WASHINGTON (BP) — The U.S. Department of Veterans Affairs updated its policies last week to better protect the religious liberty of U.S. military veterans and their families. The revised rules, effective July 3, assure that religious displays and pastoral care remain accessible and protected from discrimination.
“We want to make sure that all of our veterans and their families feel welcome at VA, no matter their religious beliefs,” VA Secretary Robert Wilkie said in a statement. “These important changes will bring simplicity and clarity to our policies governing religious and spiritual symbols, helping ensure we are consistently complying with the First Amendment to the U.S. Constitution at thousands of facilities across the department.”
In the announcement, the department gave examples of times the rules had been inconsistently applied, particularly around Christmas. In 2013, a VA facility in Georgia stopped a student choir from singing Christmas carols. That same year, a VA hospital in Iowa told American Legion representatives they couldn’t pass out presents that were wrapped in paper with “Merry Christmas” or other religious references on it. And a VA hospital in Dallas wouldn’t receive handmade Christmas cards from schoolchildren because they had religious language. In 2015, backlash from veterans and employees led a VA facility in Salem, Va., to reverse its ban on Christmas trees.
The revision is intended to clear up the confusion and inconsistency that led to the limitations on Christmas celebrations. It also specifically mentioned that veterans must be allowed access to religious literature when they request it.
The revision should help defend against lawsuits like one filed against a New Hampshire VA hospital in May. The Northeast POW/MIA Network had sponsored a Missing Man table honoring missing veterans and prisoners of war at the entrance of the Manchester VA Medical Center. Air Force veteran James Chamberlain sued the center’s director, arguing the display’s inclusion of a Bible carried by a World War II prisoner of war violated the Constitution. The Military Religious Freedom Foundation also complained about the display.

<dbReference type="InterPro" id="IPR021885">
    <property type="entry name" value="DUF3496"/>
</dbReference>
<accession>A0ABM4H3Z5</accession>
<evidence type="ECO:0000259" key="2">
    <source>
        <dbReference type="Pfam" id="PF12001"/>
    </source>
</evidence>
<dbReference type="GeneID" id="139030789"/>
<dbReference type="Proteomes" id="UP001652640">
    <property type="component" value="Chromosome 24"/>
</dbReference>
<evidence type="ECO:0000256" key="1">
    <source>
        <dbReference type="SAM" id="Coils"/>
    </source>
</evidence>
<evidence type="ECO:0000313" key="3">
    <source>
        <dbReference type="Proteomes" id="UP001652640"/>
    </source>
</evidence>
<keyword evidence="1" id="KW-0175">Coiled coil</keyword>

Mike Berry, director of military affairs for First Liberty Institute, which has defended similar cases, told WORLD the firm sent a letter to VA leadership at the end of May asking for just such a revision of its policy.
While researching the issue, Berry discovered that the VA policy originally delegated decisions about religious symbols to local directors, leading to piecemeal implementation as outside organizations complained to individual facilities, like in the New Hampshire case.
The new rules, Berry said, create one uniform standard for all VA facilities.
“First Liberty Institute is very encouraged by this development, and we commend the VA for taking this step and we look forward to seeing a dramatic reduction in these lawsuits and religious harassment by outside activist organizations,” Berry said. “We were thrilled to see them enact a new policy that is going to be good for religious liberty and really, quite frankly, good for our veterans.”
The announcement also pointed to the recent U.S. Supreme Court ruling in favor of the Bladensburg Cross, a World War I memorial in Maryland that some wanted taken down, arguing the decision sets a precedent for the government to recognize the important role of religion in the lives of Americans. See related Baptist Press story .